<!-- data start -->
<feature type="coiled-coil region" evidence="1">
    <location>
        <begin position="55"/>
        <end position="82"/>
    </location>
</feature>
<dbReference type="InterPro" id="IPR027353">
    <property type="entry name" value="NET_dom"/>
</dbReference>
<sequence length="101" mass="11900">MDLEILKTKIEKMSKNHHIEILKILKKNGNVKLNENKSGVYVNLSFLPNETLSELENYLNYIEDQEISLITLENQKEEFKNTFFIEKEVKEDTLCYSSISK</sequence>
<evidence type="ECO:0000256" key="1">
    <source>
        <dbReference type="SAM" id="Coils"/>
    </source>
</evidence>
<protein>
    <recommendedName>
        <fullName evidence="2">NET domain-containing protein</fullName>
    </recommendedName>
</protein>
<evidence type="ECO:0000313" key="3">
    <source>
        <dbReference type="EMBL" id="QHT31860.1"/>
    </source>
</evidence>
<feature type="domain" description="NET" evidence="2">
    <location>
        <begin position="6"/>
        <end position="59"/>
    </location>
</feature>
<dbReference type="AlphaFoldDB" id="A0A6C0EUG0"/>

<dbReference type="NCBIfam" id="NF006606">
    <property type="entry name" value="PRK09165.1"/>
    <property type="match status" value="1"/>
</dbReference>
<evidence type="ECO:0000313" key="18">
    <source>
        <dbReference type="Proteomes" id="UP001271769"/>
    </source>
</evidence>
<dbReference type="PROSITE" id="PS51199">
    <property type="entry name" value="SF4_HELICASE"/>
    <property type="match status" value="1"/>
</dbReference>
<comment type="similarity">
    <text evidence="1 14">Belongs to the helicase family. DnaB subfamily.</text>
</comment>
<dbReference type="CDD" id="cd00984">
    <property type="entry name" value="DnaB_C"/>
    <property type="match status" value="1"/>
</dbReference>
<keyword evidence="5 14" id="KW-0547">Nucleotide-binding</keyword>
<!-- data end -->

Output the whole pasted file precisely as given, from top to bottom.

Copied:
<feature type="coiled-coil region" evidence="1">
    <location>
        <begin position="55"/>
        <end position="82"/>
    </location>
</feature>
<dbReference type="InterPro" id="IPR027353">
    <property type="entry name" value="NET_dom"/>
</dbReference>
<sequence length="101" mass="11900">MDLEILKTKIEKMSKNHHIEILKILKKNGNVKLNENKSGVYVNLSFLPNETLSELENYLNYIEDQEISLITLENQKEEFKNTFFIEKEVKEDTLCYSSISK</sequence>
<evidence type="ECO:0000256" key="1">
    <source>
        <dbReference type="SAM" id="Coils"/>
    </source>
</evidence>
<protein>
    <recommendedName>
        <fullName evidence="2">NET domain-containing protein</fullName>
    </recommendedName>
</protein>
<evidence type="ECO:0000313" key="3">
    <source>
        <dbReference type="EMBL" id="QHT31860.1"/>
    </source>
</evidence>
<feature type="domain" description="NET" evidence="2">
    <location>
        <begin position="6"/>
        <end position="59"/>
    </location>
</feature>
<dbReference type="AlphaFoldDB" id="A0A6C0EUG0"/>

<dbReference type="NCBIfam" id="NF006606">
    <property type="entry name" value="PRK09165.1"/>
    <property type="match status" value="1"/>
</dbReference>
<evidence type="ECO:0000313" key="18">
    <source>
        <dbReference type="Proteomes" id="UP001271769"/>
    </source>
</evidence>
<dbReference type="PROSITE" id="PS51199">
    <property type="entry name" value="SF4_HELICASE"/>
    <property type="match status" value="1"/>
</dbReference>
<comment type="similarity">
    <text evidence="1 14">Belongs to the helicase family. DnaB subfamily.</text>
</comment>
<dbReference type="CDD" id="cd00984">
    <property type="entry name" value="DnaB_C"/>
    <property type="match status" value="1"/>
</dbReference>
<keyword evidence="5 14" id="KW-0547">Nucleotide-binding</keyword>